US stock futures climb and bonds fall as investors look through Congress protest chaos towards Joe Biden stimulus

2021 01 06T222938Z_3_LYNXMPEH051IW_RTROPTP_4_USA ELECTION PROTESTS.JPG
Supporters of President Donald Trump yesterday stormed Capitol Hill in unprecedented scenes
  • US stock futures climbed despite unprecedented scenes of violence in Washington, DC the previous day, where Donald Trump supporters stormed Capitol Hill.
  • Investors chose to look ahead to likely fiscal stimulus under Joe Biden and a Democratic Congress, after the party won two key runoff elections in Georgia.
  • Bond yields rose as prices fell, with analysts saying the future was bright for cyclical stocks that stand to gain from stimulus, growth and inflation.
  • Visit Business Insider's homepage for more stories.

US stock futures rose on Thursday, as investors looked past the chaotic scenes on Capitol Hill on Wednesday towards a Joe Biden administration that will have a freer hand to boost fiscal stimulus after the Democrats won two key runoff races in Georgia.

Yields on 10-year US Treasury notes moved higher above 1%, as investors shifted out of safe-haven bonds, despite supporters of President Donald Trump storming Congress on Wednesday in an unprecedented spectacle during which a woman was fatally shot.

The market reaction to the violence was muted, with the S&P 500 and Dow Jones closing higher but the Nasdaq slightly lower.

All three major US indices were set to rise slightly at the opening bell on Thursday. S&P 500 futures were up 0.55%, Nasdaq 100 futures were 0.71% higher and Dow Jones futures climbed 0.36%.

The dollar index made minor gains of about 0.16%, but still traded at around its lowest since early 2018 against a basket of major currencies.

The VIX index - a market-based indicator of investor anxiety - rose more than 10% on Wednesday to around 26%, thanks to the tight runoff races in Georgia and unrest in Washington, DC. The index retreated overnight and was last down 6.34% to 23.48 in mid-morning European trading.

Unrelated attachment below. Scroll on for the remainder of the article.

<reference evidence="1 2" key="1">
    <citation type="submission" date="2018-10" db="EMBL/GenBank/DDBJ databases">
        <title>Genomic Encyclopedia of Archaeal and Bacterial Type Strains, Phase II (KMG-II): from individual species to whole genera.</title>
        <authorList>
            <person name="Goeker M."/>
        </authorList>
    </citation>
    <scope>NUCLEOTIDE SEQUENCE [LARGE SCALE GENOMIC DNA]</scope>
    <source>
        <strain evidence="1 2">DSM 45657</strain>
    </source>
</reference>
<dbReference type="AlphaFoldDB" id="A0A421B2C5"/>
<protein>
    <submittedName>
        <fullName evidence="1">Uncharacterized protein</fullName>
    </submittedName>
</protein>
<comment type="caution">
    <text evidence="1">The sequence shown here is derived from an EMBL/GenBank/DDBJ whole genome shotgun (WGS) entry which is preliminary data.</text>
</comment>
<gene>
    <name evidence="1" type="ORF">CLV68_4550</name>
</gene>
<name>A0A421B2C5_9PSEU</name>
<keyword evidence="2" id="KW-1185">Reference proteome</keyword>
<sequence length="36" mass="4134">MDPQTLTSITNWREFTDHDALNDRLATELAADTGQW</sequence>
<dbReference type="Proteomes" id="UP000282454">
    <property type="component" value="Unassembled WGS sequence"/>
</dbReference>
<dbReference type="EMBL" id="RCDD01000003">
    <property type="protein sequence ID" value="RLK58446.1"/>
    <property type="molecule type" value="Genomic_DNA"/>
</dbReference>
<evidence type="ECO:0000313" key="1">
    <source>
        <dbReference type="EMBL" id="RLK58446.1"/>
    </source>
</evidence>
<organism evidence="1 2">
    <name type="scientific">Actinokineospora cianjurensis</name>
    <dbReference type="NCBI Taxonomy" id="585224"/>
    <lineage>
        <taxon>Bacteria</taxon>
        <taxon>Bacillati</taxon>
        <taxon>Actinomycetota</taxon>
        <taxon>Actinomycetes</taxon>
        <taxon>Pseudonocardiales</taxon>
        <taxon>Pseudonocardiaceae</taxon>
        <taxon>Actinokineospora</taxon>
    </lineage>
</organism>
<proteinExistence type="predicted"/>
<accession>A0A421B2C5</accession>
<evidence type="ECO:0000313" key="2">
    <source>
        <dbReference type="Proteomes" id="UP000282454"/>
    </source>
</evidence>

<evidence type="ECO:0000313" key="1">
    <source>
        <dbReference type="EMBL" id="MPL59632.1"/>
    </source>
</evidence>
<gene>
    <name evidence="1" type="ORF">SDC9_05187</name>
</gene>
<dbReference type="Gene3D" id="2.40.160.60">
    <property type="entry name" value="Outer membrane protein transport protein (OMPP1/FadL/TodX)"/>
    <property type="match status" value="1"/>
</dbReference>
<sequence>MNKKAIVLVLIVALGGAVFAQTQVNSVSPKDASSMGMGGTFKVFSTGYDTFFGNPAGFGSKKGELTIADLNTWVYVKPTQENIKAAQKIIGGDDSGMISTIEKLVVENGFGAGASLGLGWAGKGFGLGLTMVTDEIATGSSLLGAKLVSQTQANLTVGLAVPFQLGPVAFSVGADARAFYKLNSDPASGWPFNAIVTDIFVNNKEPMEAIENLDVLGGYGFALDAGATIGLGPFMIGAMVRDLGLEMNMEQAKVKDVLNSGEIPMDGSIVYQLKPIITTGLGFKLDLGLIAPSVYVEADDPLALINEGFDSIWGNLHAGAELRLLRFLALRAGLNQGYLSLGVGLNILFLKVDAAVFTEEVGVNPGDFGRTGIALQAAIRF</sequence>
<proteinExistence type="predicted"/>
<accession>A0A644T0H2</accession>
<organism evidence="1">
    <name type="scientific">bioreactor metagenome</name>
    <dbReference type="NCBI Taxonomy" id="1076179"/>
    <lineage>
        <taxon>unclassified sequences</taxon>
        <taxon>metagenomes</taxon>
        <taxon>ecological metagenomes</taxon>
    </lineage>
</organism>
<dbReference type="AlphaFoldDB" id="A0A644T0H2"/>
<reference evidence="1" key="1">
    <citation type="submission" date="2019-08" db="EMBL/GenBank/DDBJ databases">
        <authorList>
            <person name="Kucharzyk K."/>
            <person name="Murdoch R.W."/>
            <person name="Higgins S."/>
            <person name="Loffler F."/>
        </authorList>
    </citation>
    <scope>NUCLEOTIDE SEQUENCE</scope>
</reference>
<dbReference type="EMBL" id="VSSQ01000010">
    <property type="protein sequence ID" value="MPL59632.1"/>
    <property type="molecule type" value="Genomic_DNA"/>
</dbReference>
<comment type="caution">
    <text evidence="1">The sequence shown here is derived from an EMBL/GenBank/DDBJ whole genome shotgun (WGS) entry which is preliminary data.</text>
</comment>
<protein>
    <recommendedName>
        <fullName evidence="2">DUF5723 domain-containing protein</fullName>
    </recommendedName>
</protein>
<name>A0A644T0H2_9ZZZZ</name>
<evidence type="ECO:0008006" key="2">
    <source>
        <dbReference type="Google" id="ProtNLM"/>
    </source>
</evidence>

Analysts said the driving force behind market movements was not the protests, but the Democrats' victories in Georgia, where Raphael Warnock and Jon Ossoff both unseated Republicans on Wednesday. The wins will hand the Democrats control of the Senate via Vice President-elect Kamala Harris' tie-breaking vote.

"The Senate results mean that the so-called 'blue wave' scenario has finally come about, albeit via a tortuous journey, resulting in a slim Democratic majority in both chambers of Congress," said Jim Reid of Deutsche Bank in a note.

"The main implication being the prospect of a substantially larger US stimulus package once President-elect [Joe] Biden comes to office, and giving further support to the reflation trade."

Read more Morgan Stanley says over 20% could be wiped off Nasdaq 100 valuations if US Treasury yields normalize

US government bonds yields moved higher, as investors predicted that more stimulus would lead to stronger growth and inflation. Traders also anticipated that stronger fiscal support would mean the Federal Reserve would need to add less monetary stimulus in the bond markets.

The yield on the benchmark 10-year Treasury, which moves inversely to the price, rose 1.5 basis points to 1.058%, having recently crossed the 1% threshold for the first time since the coronavirus pandemic began last year.

Kristoffer Kjær Lomholt, chief analyst at Danske Bank, said the Democrat victories were "positive for reflation trades". That is, bets on cyclical stocks such as financials and industrials that have underperformed during the coronavirus crisis and would be boosted by growth and inflation.

"It increases the chance of further fiscal easing near term, but most likely also limits how much Biden can raise taxes further down the road. This has been the catalyst for 10-year US Treasury yields moving above 1% for the first time since March."

Asian stocks climbed overnight thanks to what Oanda analyst Jeffrey Halley called a "race into cyclicals". China's CSI 300 rose 1.77%, Japan's Nikkeiclimbed 1.6% and Australia's ASX 200 rose 1.59%.

European stocks opened slightly higher on Thursday as investors weighed their own domestic troubles, namely surging coronavirus cases and fresh lockdowns.

The continent-wide Stoxx 600 was up 0.1% but the UK's FTSE 100 fell into the red after gaining almost 7% in the first three sessions of the year.

The drop in US Treasury yields had a mixed effect on European yields. The UK 10-year yield climbed 1.5 basis points to 0.261%, but the German 10-year fell 0.6 basis points to -0.552%.

Halley said: "Markets will continue to focus on the potential [US] Democratic agenda, which should be broadly positive for cyclical sectors."

UBS analysts said in a note: "Volatility over the prospects of a unified government will be short-lived and soon overshadowed by investor expectations for the winding down of the pandemic in the months ahead.

"We retain a positive longer-term outlook for US equities in general, and cyclicals and small- and mid-caps in particular, as the economic recovery accelerates in the second quarter."

Read more Wall Street experts are calling Georgia's runoff results 'the first surprise of 2021.' Here's how 4 of them recommend positioning your portfolio for what could happen next.

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